Motivated by mentors

Published 12:00 am Sunday, January 28, 2007

Part one of a two-part series

Editor’s note: Henry Adams once wrote, “A teacher affects eternity; he can never tell where his influence stops.”

The same could also be said of mentors.

Sometimes, mentors are easy to identify. They’re actively influencing and affecting lives and yes, maybe eternity. They’re teachers, parents, scout leaders, guidance counselors, coaches.

Sometimes, people mentor without ever knowing that they’ve done so, by saying the right thing at just the right time to motivate and inspire someone.

Here are some stories about mentoring that might inspire and motivate you to get involved in changing the life of a young person.

I grew up in Oxford, North Carolina, with both my parents and a younger sister. When I was about 10 years old, I remember meeting Phil, who was a good friend of our family. Since my dad didn’t like to go fishing, Phil would take me.

We had a great time. He would also come over for dinner. Since he was a bachelor, my mom wanted to make sure he had some home-cooked meals. As I grew older, Phil and I remained good friends. For me, it was nice to have someone else to bounce ideas off, especially during my teenage years. Even after I moved away, got married and had children of my own, Phil and I never lost contact with each other. Though he died some time ago (he never got married and never had children), Phil was able to meet my youngest son, Philip, whom my wife and I had chosen to name after him.

— George Simons


I grew up in Mobile, Alabama, during segregation. Though I didn’t really have a specific mentor, I was blessed to have both my mom and dad raising me. We were a close-knit family and my older brother had a positive influence on me. In addition, our home was located in a cul-de-sac so the neighbors also watched over us. I remember some of my older brother’s friends, who lived in our neighborhood, serving as positive role models. As a matter of fact, our families we still keep in touch to this day and get together as often as we can.

— Eldridge Williams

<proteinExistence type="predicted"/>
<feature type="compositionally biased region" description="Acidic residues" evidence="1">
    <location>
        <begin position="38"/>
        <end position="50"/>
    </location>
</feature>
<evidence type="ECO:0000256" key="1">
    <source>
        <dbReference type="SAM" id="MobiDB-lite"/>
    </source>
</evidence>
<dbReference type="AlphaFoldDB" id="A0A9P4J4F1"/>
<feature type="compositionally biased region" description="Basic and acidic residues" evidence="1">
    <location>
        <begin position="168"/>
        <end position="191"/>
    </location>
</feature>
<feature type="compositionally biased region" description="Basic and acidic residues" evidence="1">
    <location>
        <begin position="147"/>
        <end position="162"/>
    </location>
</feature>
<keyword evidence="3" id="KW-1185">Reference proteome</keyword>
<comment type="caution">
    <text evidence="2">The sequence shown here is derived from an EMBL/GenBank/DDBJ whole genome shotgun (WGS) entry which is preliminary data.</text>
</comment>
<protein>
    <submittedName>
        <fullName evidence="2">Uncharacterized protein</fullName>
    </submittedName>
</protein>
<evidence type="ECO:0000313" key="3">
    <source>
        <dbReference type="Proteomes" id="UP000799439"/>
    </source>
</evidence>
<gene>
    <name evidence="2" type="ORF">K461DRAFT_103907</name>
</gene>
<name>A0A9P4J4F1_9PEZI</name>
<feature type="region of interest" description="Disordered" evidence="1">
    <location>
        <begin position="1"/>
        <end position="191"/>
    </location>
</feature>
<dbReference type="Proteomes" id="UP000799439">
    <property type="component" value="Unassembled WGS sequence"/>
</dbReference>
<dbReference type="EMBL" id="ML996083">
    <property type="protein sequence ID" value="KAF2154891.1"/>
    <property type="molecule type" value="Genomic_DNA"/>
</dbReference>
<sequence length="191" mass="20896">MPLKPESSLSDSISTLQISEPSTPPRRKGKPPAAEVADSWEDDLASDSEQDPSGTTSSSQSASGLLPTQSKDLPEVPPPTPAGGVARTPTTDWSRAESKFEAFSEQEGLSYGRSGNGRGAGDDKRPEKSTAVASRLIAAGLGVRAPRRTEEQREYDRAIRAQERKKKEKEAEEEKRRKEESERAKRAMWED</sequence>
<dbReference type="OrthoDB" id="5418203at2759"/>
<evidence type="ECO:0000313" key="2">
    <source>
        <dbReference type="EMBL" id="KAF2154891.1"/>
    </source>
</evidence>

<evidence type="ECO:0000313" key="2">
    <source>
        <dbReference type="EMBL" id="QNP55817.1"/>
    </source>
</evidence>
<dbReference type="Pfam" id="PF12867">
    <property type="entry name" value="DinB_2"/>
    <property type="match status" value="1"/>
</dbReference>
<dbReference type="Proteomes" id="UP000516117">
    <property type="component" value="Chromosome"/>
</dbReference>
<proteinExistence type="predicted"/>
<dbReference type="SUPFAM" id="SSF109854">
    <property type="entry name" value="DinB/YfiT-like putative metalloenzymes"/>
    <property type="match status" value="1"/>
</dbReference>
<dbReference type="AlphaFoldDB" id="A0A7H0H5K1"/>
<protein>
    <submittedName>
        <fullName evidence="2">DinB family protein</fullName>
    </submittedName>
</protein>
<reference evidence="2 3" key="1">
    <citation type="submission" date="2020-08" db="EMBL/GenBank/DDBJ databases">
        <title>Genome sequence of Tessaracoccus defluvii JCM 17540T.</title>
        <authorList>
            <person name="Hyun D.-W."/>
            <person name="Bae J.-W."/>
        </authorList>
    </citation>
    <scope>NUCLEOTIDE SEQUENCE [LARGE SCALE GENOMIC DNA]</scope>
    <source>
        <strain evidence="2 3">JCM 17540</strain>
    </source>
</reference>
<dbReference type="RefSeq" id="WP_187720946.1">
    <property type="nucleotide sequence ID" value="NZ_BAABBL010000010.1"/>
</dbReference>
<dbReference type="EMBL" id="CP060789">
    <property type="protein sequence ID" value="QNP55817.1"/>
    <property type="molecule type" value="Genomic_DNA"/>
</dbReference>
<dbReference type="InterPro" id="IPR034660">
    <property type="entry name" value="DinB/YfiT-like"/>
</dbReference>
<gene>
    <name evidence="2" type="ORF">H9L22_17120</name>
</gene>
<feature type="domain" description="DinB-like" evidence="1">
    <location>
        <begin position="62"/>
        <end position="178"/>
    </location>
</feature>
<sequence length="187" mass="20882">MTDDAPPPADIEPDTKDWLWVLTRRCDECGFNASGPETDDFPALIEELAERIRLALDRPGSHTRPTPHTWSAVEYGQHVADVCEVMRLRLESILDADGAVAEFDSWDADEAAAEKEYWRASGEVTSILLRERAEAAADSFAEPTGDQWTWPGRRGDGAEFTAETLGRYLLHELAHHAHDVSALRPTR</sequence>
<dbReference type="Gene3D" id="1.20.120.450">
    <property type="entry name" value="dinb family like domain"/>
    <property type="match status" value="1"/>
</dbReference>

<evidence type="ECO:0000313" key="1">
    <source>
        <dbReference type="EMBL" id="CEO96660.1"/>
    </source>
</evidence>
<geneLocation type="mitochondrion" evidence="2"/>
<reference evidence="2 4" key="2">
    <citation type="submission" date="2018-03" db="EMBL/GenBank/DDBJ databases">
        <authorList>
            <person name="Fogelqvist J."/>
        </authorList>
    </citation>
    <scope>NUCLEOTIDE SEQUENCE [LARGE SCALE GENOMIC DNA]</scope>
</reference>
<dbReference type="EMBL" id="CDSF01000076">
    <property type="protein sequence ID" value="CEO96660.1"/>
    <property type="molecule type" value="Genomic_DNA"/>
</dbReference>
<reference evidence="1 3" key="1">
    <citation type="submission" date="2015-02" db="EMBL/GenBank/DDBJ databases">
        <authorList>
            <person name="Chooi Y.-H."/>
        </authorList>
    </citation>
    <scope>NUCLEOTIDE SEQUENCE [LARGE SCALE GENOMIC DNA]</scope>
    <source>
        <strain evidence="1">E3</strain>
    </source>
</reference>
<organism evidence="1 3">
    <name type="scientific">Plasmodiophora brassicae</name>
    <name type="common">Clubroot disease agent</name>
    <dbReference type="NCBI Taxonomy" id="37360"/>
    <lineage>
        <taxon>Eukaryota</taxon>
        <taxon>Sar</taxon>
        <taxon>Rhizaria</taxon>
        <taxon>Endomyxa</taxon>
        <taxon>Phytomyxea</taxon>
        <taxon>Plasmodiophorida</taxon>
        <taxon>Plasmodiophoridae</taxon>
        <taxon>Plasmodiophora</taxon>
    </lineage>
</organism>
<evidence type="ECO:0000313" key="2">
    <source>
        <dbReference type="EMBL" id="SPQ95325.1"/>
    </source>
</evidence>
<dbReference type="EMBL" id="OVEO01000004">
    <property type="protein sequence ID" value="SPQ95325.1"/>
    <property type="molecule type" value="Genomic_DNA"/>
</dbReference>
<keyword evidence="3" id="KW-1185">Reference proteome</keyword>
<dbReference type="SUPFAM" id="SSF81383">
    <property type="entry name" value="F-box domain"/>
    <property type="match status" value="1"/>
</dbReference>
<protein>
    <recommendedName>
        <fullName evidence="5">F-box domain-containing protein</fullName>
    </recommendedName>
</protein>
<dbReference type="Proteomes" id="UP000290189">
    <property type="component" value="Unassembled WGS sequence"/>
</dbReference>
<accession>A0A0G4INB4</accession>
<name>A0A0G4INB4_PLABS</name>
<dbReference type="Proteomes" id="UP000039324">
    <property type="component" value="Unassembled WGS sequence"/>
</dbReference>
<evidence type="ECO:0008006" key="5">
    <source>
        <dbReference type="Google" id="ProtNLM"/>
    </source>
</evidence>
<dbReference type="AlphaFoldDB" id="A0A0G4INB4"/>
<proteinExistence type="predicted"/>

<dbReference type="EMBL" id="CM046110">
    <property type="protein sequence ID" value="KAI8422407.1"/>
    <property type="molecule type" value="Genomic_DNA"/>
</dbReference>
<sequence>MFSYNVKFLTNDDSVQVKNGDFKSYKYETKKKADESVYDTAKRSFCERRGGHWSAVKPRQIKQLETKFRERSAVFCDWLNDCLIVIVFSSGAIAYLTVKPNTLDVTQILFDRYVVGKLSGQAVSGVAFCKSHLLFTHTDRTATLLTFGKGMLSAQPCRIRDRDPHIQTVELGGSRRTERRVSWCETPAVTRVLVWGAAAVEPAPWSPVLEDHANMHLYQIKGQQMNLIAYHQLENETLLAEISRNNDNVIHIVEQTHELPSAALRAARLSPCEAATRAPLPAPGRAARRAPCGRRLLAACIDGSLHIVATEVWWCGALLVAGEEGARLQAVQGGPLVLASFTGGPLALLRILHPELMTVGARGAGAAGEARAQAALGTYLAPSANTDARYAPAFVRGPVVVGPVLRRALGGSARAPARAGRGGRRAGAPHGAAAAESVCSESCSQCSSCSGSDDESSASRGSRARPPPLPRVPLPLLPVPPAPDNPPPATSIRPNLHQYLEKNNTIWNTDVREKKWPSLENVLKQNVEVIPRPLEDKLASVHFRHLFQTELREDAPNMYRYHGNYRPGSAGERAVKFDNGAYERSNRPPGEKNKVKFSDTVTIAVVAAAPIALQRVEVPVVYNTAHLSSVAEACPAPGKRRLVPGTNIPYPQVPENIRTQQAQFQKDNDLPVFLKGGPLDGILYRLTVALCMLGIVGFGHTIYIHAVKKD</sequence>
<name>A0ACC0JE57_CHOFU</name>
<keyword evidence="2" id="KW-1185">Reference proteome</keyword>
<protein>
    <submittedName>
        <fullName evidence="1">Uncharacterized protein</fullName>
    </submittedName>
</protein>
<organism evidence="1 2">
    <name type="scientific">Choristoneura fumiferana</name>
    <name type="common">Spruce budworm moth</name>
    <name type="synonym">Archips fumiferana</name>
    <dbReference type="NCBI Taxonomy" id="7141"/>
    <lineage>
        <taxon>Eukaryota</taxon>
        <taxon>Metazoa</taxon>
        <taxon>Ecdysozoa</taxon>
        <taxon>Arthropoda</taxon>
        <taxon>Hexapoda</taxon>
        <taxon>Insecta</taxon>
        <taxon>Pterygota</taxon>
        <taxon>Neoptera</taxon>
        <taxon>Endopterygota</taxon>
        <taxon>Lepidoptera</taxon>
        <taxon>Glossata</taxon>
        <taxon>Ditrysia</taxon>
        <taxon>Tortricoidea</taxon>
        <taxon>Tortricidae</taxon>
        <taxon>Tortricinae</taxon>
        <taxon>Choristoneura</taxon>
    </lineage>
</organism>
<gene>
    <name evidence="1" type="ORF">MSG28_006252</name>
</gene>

community services coordinator, Livingstone College

The year 1999 proved to be a very memorable, for this is the year that I met a lady who had a great impact on my life. I had admired her for many years, all the while enjoying a collection of books and tapes produced by her.

As a world-renowned storyteller, Jackie Torrence was a special person. She had faith in me when I sometimes lacked it in myself. I can still hear her saying “Oh you can do it!”

And I did.

One of the most touching times with Jackie came when a man she was aquainted with offered to trade top quality oil paints for a quilt. Jackie gladly accepted with the confidence that I would profit .

The irony is, I knew absolutely nothing about oils yet she wanted me to have the best.

In a short time as God blessed me indeed the new medium was put to use.

A large canvas now holds an inspired painting appropriately titled “Jackie’s Dream.”

Yes, Jackie Torrence had many dreams for me.

I just wish she had not gone to sleep so soon.

— Paulette Rice Mangham


I never had a mentor; if anything, I had some really tough teachers at N.C. School of the Arts, and once I moved to New York City things didn’t get any better.

However, I do believe mentors have a great and powerful effect on young people. I don’t necessarily mentor my own students, but many of them feel a sense of responsibility towards me and want me to be proud of them and their decisions in life. It’s as though they feel accountable to someone other than their parents and school teachers. Often, parents ask me to speak with their children on issues they may be struggling with at home, and the children and teenagers are much more receptive to me. I’m sure I will experience the same relationship once I have a teenager running around the house.